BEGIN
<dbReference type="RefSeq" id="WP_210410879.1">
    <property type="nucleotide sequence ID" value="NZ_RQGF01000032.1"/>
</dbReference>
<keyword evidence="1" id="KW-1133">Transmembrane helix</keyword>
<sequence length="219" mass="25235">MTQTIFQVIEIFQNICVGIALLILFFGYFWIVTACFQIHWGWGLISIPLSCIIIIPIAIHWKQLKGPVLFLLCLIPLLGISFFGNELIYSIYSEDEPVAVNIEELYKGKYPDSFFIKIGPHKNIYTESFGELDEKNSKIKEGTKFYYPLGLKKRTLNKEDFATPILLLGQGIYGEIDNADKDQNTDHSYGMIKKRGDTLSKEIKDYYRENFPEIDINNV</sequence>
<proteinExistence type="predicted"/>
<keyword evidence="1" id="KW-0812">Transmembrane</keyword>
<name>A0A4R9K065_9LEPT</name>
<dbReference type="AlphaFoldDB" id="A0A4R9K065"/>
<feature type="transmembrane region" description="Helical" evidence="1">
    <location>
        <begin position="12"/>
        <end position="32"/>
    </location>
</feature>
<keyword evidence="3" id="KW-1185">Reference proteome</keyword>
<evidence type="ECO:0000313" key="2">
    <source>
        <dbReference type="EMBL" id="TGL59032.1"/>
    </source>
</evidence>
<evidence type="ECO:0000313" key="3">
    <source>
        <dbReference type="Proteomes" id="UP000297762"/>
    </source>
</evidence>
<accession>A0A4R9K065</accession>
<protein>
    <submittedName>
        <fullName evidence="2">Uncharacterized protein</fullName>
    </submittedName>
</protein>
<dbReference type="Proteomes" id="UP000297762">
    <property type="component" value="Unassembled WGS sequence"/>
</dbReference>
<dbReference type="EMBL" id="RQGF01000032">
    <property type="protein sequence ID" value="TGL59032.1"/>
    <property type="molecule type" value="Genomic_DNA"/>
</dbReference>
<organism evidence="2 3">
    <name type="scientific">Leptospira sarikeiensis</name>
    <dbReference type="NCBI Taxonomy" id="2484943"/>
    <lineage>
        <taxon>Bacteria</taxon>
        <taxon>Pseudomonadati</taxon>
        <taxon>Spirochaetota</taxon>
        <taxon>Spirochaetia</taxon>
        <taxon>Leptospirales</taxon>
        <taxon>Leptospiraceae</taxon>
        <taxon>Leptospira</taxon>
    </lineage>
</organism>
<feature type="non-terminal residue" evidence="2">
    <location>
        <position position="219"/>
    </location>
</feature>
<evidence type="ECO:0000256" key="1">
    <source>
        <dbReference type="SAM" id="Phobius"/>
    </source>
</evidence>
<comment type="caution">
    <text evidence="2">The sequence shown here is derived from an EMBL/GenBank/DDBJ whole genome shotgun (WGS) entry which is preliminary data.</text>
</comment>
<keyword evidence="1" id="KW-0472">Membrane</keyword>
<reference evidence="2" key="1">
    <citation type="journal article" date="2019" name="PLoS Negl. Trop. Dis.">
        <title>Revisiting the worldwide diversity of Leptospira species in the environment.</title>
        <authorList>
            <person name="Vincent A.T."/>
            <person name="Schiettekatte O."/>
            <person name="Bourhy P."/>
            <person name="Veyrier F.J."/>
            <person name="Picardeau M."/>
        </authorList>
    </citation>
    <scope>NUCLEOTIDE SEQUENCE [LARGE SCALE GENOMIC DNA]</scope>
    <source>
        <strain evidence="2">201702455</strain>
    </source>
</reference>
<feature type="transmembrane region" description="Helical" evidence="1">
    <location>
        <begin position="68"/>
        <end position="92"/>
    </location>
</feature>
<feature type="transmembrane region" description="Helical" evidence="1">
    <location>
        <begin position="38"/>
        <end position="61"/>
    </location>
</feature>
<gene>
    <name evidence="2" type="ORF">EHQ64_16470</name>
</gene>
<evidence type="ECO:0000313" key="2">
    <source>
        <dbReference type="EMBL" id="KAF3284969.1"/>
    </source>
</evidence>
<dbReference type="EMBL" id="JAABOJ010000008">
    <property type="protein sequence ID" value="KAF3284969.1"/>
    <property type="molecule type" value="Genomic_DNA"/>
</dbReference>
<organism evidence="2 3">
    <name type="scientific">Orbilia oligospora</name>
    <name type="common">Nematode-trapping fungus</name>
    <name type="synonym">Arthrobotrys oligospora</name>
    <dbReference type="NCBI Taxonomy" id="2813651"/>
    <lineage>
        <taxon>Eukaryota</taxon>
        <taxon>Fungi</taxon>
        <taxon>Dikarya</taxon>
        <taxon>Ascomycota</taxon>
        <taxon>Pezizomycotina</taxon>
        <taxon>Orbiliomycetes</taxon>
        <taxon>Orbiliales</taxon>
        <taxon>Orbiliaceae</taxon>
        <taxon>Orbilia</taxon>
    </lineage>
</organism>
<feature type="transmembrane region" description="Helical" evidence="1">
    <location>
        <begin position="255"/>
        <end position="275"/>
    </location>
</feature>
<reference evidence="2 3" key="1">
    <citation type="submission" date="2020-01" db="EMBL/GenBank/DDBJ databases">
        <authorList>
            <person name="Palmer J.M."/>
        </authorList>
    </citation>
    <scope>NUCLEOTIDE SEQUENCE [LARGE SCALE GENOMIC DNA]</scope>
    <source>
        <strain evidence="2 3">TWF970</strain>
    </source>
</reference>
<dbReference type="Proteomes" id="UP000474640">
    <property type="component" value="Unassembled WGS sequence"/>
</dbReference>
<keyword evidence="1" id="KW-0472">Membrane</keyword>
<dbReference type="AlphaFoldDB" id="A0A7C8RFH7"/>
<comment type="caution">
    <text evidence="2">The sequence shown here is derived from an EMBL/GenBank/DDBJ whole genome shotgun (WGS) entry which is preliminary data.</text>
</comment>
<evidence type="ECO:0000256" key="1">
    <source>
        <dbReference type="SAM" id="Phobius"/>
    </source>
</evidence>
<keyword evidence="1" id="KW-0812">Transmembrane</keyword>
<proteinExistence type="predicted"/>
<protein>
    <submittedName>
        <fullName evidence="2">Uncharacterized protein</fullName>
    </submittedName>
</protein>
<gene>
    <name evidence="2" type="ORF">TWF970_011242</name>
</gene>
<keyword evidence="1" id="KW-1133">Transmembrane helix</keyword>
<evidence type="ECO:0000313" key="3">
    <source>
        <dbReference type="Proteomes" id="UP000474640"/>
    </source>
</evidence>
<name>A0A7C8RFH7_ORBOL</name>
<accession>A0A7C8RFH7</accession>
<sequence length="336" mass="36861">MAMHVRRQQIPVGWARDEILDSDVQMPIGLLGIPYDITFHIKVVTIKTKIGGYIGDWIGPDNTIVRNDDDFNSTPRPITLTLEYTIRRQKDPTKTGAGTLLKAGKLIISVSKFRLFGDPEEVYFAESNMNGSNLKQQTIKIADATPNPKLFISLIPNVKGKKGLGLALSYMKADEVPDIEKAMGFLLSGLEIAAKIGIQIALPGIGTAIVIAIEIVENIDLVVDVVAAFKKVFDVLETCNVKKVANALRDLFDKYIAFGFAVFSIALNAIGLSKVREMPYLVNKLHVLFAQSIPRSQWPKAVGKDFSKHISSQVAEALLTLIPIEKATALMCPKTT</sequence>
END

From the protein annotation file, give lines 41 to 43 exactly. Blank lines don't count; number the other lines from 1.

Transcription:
    <name type="scientific">Leptospira sarikeiensis</name>
    <dbReference type="NCBI Taxonomy" id="2484943"/>
    <lineage>